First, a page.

By Fred Lewis
Over the last few months I have found myself spending an increasing amount of time on special assessment districts. From lake weed control to lake management to private road maintenance to gypsy moth control to waste site, we have more than our fair share of special assessments.
Now, how many of you know how these came about? Why are there so many in our community? The answer to these questions are simple, because the people asked. These assessments are the result of concerned residents in a specific area, that recognize or desire to improve their situation and require everyone that benefits from the improvement to pay their fair share.
So you may ask “Why don’t they just get the improvement done and collect the monies themselves?” Fair question, but the answer is not so easy to accept. The main reason is that you can never get all people to agree on a method or purpose to improvement or change and you definitely will never get all people to agree to pay, even though they may agree that the improvement is good and possibly necessary, they just will never agree to additional taxes or, in this case, assessments. We were founded on the principal of majority rule.
It is pounded into us at a young age from our early years when mom and dad would ask us where we all wanted to go for dinner(McD’s) to our playground excursions when we would vote on kickball or dodgeball to our work environment about which project plan the group feels is best for the client, it was all centered around majority rule. Special Assessment Districts or SAD’s as we call them are controlled by the same idea.
When a majority of property owners desire to make an improvement in their area, whether it’s their road condition or lake or street lights they approach the township and request that a SAD be formed to undertake the improvement and fairly spread the costs over the improved parcels. A local government, such as a township or city, are the only “taxing” authorities that can assess(tax) a property by either special assessment or tax.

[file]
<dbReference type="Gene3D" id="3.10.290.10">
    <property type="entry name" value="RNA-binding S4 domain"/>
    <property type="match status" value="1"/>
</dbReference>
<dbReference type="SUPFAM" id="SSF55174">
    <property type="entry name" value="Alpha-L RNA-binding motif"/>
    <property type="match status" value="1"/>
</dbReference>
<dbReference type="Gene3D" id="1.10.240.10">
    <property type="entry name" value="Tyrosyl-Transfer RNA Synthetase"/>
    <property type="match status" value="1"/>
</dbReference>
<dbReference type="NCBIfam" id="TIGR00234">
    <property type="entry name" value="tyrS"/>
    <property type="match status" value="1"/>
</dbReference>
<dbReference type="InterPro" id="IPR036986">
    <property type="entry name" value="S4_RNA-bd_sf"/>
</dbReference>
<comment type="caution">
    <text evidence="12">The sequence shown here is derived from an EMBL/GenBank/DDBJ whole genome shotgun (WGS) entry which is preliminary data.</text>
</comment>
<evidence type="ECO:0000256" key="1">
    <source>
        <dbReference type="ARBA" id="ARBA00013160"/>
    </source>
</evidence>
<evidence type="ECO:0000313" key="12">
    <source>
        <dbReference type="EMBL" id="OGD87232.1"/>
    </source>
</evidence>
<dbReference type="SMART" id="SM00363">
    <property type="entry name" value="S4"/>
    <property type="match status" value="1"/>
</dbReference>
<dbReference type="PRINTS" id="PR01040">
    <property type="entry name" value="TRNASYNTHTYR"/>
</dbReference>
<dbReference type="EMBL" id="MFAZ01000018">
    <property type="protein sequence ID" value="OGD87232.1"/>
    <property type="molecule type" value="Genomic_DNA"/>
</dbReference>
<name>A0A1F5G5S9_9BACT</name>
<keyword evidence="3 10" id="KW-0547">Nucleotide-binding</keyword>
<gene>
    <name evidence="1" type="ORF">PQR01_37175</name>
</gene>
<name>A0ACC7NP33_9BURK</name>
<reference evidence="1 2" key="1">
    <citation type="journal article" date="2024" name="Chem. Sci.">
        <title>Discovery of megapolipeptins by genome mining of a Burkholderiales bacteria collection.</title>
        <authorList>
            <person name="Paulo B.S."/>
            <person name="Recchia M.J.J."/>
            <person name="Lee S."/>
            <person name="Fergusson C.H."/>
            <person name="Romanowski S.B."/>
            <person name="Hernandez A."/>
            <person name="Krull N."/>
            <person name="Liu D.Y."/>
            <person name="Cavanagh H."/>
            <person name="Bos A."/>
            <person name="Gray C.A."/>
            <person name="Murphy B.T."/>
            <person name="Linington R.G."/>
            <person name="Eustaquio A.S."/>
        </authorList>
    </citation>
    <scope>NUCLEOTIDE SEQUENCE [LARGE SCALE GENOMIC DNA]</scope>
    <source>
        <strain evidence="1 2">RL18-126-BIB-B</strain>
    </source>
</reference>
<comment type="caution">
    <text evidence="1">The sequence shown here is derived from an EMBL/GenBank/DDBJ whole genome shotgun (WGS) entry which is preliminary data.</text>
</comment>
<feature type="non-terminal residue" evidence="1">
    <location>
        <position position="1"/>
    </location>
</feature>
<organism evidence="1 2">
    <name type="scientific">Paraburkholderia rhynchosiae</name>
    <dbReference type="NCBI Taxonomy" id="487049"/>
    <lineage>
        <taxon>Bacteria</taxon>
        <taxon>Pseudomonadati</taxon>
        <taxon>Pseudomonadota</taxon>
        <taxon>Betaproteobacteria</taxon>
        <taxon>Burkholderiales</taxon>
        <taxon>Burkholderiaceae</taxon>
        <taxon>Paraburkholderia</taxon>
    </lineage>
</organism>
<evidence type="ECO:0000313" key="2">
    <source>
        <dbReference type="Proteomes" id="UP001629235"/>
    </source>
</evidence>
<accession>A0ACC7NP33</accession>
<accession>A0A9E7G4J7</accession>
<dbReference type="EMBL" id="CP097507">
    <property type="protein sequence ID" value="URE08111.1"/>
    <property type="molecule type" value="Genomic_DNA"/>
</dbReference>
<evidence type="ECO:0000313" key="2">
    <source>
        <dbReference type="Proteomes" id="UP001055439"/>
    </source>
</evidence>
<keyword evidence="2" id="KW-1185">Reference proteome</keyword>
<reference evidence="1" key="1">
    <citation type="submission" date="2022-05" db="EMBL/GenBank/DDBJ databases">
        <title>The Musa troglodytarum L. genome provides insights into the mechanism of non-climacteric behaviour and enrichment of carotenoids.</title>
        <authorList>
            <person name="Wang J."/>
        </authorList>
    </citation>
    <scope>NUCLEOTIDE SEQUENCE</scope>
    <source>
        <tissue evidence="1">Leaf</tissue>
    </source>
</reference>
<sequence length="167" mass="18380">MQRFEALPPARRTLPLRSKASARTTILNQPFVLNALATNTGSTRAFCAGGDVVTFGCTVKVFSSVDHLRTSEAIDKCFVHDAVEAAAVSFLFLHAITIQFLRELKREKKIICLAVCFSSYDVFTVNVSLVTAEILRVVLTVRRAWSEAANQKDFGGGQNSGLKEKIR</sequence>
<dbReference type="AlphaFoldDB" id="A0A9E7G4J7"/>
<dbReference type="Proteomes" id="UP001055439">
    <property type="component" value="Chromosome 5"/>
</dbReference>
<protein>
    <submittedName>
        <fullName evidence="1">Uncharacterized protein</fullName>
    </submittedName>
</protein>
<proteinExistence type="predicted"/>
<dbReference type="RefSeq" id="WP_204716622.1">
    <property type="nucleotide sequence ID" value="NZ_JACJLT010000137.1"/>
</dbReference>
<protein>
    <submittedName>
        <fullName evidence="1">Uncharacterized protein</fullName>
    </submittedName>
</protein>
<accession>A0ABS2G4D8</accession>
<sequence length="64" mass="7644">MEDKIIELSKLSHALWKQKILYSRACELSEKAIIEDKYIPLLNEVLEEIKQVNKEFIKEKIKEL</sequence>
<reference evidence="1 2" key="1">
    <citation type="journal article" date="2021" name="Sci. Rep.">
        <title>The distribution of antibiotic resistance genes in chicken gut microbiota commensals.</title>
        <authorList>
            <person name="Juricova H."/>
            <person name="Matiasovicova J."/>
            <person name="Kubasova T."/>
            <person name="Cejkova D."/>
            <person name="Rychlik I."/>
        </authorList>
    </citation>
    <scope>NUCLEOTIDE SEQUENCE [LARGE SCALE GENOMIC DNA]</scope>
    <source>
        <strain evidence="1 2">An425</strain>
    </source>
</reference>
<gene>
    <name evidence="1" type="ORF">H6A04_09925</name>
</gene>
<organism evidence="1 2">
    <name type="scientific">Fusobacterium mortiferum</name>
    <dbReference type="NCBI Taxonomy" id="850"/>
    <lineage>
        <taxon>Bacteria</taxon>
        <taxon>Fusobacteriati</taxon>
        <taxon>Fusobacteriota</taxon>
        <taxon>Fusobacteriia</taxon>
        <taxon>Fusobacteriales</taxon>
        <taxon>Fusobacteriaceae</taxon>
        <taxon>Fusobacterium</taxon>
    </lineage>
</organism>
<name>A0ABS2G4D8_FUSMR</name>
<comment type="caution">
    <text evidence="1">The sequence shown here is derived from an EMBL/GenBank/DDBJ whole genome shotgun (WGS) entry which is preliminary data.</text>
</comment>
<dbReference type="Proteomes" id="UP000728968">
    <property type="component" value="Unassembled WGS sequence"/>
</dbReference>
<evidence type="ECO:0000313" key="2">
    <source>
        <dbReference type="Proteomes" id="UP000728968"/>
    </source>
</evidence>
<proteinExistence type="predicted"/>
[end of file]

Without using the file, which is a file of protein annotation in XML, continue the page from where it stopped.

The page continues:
Since these only impact the properties that are affected by the improvement, a community wide vote is not appropriate, only the will of the property owners in the district. Here is where the stickler comes in. There is no requirement in the law that requires a township to undertake this project and form the SAD. Townships and local municipalities do so as a service to their constituents, but they are under no legal obligation to form a SAD or undertake the improvement. And if they chose to do so, are only acting at the request of the property owners. As such, once a SAD is formed, if the improvement is ongoing like road maintenance or lake treatment, the SAD will continue unless a majority express their desire to stop the program. Created by a majority, stopped by a majority.
The municipality receives no revenue from the SAD therefore it is of no benefit to participate other than as a service to these residents. They are difficult to form, require a lot of work in the office with direct mailings and notices and if there is no property owner group to work with, can be hard to determine effectiveness or direction, not to mention contracting, paying for and overseeing the improvement work. But, in many cases, they are the only way for a segment of a community to improve and share equitably in that improvement.
The waste site is open Monday, Wednesday, Friday and Saturday from 10 AM through 4 PM and Sunday from 9 AM through 2 PM. We are open on Memorial Day, July 4th and Labor Day.
Anyone interested in assisting our Garden Club this Summer in tending the planters downtown, please contact Linda or Janet at the Hale Hardware. They are always looking for additional help.
As always if you ever have any questions, comments or concerns regarding our community please contact me. I am in the office Monday – Friday 7:30 – 4:00 at 989-728-2811 or my cell at 989-984-7073 or by email email@example.com.
Fred Lewis – Supervisor Plainfield Township